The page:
After 13 years of Pink Arrow events, your dresser may be overflowing with game day t-shirts. If you no longer wear or need them all, a local teacher is hoping you’ll donate them for use in a special project that will be put on display during the 2021 ArtPrize competition.
Sarah Ellis, an art and Spanish teacher at Lowell High School, is heading up the project with the help of fellow art teacher Emma Bandos. Ethan Gough, son of principal Steve Gough, is also lending his skills as a videographer to document the project’s creation.
“I’ve done ArtPrize before, and it was just a really cool experience,” Ellis explains.
This year, she wanted to do something that would be a collaborative project. At first, she envisioned creating a mural with the high school’s diversity council but shifted gears to look for ideas that would incorporate more people. By April, she and Bandos settled on the concept of creating a rug using Pink Arrow shirts. Once done, it will represent Dreams Intertwined.
Dreaming Big and Wiping the Slate Clean
After a difficult year, Ellis and Bandos wanted to give people an opportunity to reflect on their experiences and dream about what they want from their future. “We’re going to wipe the slate clean,” Ellis says.
Since Pink Arrow is such a defining event in the community – and one centered on hope and healing – it only made sense to incorporate it into the ArtPrize entry. “This project aspires to set the tone for a year of healing and learning,” Ellis says.
For Dreams Intertwined, she and Bandos are collecting old Pink Arrow shirts. Those will be cut into strips, and students in Lowell Area Schools will have the opportunity to write their goals and dreams on the strips. Those strips will then be woven together using the Amish knot method and then the circular rugs will be connected to make a larger tapestry.
“Through in person activities, community members and students will be asked to share the hopes and dreams they have for their community and themselves,” Ellis described the project in a grant application. “Through the act of weaving, we will see how all our hopes and dreams are connected and celebrate our similarities and differences.”
How to Donate Your Pink Arrow Shirts
To make the 15×15-foot rug, Ellis and Bandos anticipate they will need approximately 1,000 Pink Arrow shirts from the community. They hope to have the shirts collected by August 15, and drop-off bins are available at the following locations:
223 W Main Street
TUES thru FRI 10am-6pm
Or any Thursday this summer at the Lowell Arts Concert Series held on the Riverwalk at 7pm
Bernard’s Ace Hardware
1601 W. Main
MON thru FRI 8am-8pm
11535 Fulton Street East
MON thru THURS 10am-4pm
Lowell Area Chamber of Commerce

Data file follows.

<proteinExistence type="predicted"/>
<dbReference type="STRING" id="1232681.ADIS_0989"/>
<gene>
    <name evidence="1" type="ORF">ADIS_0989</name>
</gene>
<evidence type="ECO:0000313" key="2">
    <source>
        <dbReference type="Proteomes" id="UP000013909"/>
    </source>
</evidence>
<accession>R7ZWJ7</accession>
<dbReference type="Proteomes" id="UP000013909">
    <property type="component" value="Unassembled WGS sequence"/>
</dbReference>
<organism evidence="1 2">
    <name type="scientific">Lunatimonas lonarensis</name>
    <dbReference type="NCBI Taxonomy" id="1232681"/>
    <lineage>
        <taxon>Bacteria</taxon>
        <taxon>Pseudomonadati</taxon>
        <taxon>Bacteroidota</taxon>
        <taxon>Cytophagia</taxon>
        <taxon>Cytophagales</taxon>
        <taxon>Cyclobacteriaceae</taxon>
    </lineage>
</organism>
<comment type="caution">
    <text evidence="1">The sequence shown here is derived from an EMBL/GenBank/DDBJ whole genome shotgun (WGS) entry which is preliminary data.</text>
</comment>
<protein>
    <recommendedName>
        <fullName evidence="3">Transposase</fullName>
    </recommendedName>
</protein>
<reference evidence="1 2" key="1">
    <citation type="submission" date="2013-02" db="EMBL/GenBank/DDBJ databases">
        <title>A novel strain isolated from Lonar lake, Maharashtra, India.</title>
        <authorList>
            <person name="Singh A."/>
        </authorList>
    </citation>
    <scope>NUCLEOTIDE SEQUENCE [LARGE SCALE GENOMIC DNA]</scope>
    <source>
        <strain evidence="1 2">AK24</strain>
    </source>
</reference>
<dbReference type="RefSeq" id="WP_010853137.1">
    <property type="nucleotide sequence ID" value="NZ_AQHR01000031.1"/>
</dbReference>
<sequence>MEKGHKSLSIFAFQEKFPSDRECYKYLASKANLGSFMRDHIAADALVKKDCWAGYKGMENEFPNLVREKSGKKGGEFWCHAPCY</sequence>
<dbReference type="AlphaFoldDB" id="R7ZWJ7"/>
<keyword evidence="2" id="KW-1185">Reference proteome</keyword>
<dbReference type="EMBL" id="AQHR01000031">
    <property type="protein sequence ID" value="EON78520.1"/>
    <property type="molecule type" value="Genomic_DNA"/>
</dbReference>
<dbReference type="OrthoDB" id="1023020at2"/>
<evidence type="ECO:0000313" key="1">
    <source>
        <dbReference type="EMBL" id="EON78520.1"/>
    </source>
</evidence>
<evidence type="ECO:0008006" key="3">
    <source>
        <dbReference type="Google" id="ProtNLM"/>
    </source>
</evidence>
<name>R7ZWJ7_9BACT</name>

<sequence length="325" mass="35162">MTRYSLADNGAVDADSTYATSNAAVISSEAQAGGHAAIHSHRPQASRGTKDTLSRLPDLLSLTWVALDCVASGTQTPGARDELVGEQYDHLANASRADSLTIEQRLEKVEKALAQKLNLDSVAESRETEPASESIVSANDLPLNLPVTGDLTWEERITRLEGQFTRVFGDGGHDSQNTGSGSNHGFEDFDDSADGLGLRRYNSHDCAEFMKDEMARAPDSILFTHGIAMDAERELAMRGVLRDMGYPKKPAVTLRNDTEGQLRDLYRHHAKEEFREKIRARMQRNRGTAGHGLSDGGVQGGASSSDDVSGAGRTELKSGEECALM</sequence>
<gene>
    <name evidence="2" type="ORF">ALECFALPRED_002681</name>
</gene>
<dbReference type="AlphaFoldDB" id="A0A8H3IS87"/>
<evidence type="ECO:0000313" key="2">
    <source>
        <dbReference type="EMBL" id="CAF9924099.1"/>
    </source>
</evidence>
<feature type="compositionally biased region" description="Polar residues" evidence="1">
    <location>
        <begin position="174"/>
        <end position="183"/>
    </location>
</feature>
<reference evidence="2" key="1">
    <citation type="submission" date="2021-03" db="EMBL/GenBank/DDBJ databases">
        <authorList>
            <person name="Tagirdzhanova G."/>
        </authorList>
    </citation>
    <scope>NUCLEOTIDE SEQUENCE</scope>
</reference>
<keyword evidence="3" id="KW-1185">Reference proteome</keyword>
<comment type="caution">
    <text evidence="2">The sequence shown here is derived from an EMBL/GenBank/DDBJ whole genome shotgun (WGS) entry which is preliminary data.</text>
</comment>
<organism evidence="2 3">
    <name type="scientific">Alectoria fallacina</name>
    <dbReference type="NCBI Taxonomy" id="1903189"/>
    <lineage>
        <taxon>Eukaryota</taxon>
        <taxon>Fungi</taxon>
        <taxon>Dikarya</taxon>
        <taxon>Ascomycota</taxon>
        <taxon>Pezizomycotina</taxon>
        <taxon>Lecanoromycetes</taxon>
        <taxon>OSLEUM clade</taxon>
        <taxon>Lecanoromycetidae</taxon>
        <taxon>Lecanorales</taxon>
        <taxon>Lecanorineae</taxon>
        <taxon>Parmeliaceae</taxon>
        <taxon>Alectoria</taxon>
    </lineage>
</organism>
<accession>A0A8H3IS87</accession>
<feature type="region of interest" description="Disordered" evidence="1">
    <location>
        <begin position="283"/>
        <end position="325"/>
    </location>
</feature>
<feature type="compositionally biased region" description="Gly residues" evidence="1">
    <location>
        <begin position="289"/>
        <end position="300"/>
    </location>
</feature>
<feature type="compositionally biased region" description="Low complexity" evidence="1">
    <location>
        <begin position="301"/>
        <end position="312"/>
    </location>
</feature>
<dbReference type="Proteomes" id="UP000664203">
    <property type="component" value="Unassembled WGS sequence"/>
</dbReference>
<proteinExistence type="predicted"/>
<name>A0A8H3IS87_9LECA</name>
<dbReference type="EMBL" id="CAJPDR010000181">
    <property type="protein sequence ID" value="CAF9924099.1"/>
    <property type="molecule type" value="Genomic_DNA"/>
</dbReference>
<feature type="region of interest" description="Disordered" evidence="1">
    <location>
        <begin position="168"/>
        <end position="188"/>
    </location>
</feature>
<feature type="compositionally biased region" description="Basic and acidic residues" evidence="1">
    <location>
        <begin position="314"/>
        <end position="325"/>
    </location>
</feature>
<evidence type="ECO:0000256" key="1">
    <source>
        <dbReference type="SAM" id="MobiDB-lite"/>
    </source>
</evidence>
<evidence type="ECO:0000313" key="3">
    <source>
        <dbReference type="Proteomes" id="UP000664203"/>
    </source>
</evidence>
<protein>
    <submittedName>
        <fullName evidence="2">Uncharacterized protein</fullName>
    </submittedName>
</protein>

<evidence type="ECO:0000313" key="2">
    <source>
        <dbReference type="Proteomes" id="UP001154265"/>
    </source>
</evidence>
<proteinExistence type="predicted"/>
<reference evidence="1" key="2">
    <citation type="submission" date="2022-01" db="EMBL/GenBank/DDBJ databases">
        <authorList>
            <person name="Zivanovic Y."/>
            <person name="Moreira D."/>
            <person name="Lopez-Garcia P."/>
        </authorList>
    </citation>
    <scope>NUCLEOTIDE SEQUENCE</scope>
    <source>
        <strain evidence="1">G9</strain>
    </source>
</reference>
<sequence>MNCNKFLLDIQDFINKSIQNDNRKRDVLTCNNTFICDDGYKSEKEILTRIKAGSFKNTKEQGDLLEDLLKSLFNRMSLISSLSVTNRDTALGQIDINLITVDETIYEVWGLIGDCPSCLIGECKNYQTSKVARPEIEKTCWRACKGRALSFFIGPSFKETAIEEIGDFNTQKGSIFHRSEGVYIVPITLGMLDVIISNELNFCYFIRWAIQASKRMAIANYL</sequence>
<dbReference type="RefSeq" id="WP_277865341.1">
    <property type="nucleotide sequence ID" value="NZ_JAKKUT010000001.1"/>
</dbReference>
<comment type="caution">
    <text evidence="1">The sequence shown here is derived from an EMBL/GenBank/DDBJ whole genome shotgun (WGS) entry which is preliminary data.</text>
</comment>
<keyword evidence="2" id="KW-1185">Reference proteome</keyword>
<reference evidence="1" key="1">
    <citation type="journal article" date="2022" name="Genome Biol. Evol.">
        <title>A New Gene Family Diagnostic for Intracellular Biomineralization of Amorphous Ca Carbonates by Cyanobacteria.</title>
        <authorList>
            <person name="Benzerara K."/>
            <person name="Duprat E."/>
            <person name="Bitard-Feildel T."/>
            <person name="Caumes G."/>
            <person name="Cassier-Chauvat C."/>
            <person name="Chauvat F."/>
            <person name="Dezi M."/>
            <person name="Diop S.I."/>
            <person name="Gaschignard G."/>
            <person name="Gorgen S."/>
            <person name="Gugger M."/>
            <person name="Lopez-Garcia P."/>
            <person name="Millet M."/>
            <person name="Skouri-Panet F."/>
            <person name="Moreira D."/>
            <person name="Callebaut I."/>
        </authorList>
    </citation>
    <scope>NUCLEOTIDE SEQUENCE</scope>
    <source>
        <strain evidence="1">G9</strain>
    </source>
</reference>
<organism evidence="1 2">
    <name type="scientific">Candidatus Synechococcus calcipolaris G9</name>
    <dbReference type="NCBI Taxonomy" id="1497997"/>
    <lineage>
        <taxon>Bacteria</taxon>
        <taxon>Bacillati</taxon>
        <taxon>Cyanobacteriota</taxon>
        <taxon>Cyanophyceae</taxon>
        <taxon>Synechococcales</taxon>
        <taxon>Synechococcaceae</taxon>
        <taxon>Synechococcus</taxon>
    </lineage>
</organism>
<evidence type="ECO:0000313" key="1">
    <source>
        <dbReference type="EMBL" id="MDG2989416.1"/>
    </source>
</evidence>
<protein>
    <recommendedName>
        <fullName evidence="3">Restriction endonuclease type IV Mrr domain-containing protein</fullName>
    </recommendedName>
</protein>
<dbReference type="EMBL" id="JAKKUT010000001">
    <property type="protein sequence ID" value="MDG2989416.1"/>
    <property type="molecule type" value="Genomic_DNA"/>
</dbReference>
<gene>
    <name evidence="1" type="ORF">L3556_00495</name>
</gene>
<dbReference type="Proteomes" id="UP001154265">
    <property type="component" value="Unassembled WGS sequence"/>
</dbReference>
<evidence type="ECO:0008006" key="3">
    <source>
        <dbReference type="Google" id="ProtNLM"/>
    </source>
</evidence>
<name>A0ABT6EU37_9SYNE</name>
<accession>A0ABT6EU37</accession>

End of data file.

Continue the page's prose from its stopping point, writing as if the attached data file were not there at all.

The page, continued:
113 Riverwalk Plz
TUES thru FRI 10am-4pm
Sharpies and scissors are also needed for the project, and those can be dropped off in the bins as well.
How to Help Make the Dreams Intertwined Rug
Once the shirts are collected, there will be several opportunities for the public to help with the creation of the rug.
During the Pink Arrow Community Day on August 12, volunteers are needed to help cut shirts into strips and sort them. Strips will then be placed into packets that will be distributed to teachers on the first day of school so students can each decorate a strip.
“I would love to be able to have other businesses help as well,” Ellis says. While the details haven’t been worked out yet, she’d like to have a way in which local companies could have employees write goals and decorate strips to be included in the rug.
Then, on August 26, during Pink Arrow Day, Ellis is hoping volunteers will be on-hand to help weave the tapestry together.
For more information about how to participate, follow the Dreams Intertwined Facebook page.
Where to View Dreams Intertwined During ArtPrize
ArtPrize 2021 launches on September 16, and Dreams Intertwined will be on display at the First (Park) Congregational Church at 10 East Park Place in downtown Grand Rapids. The documentary created by Gough will be shown alongside the finished tapestry.
Entries in ArtPrize can be auctioned off, and Ellis says that is the plan for the finished Dreams Intertwined project. “Our hope is that is will be auctioned off and maybe a business in the community wants to showcase it,” she says.
Any money raised from the project will go to the Lowell Education Fund and to diversity, equity and inclusion initiatives at Lowell Area Schools.
To follow the rug’s creation and see the final project, be sure to like the Dreams Intertwined Facebook page.